Mother of London attacker Youssef Zaghba claimed that his son came in contact with the wrong crowd in the British capital, she tried to prevent him being violent and radicalised, “but he had the internet”.
The 22-year-old was identified as one of the three attackers shot dead by police after they attacked in London killing seven people and injuring several.
He was a Moroccan-Italian dual national who tried to join the Islamic State group in Syria last year and was notified to Britain as a suspect figure after being intercepted by Italian authorities.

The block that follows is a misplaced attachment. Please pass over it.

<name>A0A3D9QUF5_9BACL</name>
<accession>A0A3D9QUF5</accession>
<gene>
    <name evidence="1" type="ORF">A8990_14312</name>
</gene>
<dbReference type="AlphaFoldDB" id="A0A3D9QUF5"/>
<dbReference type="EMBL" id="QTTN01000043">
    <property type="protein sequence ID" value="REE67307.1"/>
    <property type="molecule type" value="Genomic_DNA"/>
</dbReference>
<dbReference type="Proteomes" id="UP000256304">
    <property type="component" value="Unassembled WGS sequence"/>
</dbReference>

His Italian mother, Valeria Collina, a reverted Muslim was separated from her husband, told Italian weekly L’Espresso that she thought her son had been radicalised by a combination of online propaganda and contacts in London.
“We always kept an eye on who he was friends with and checked that he was not mixed up with the wrong people,” she told in her only interview since her son was identified. Citing the internet as the cause she said, “He never let himself be led by anyone, neither in Italy, nor in Morocco, where he was studying computing at the University of Fez.”
Collina said that her son had shown her videos about Syria before his attempt to board a flight to Turkey in March 2016, apparently with the intention of reaching its conflict-torn neighbour.
“But he never spoke about going to fight there. For him, Syria was a place where you could live according to a pure Islam. The way he told it was a fantasy…transmitted to him over the internet.”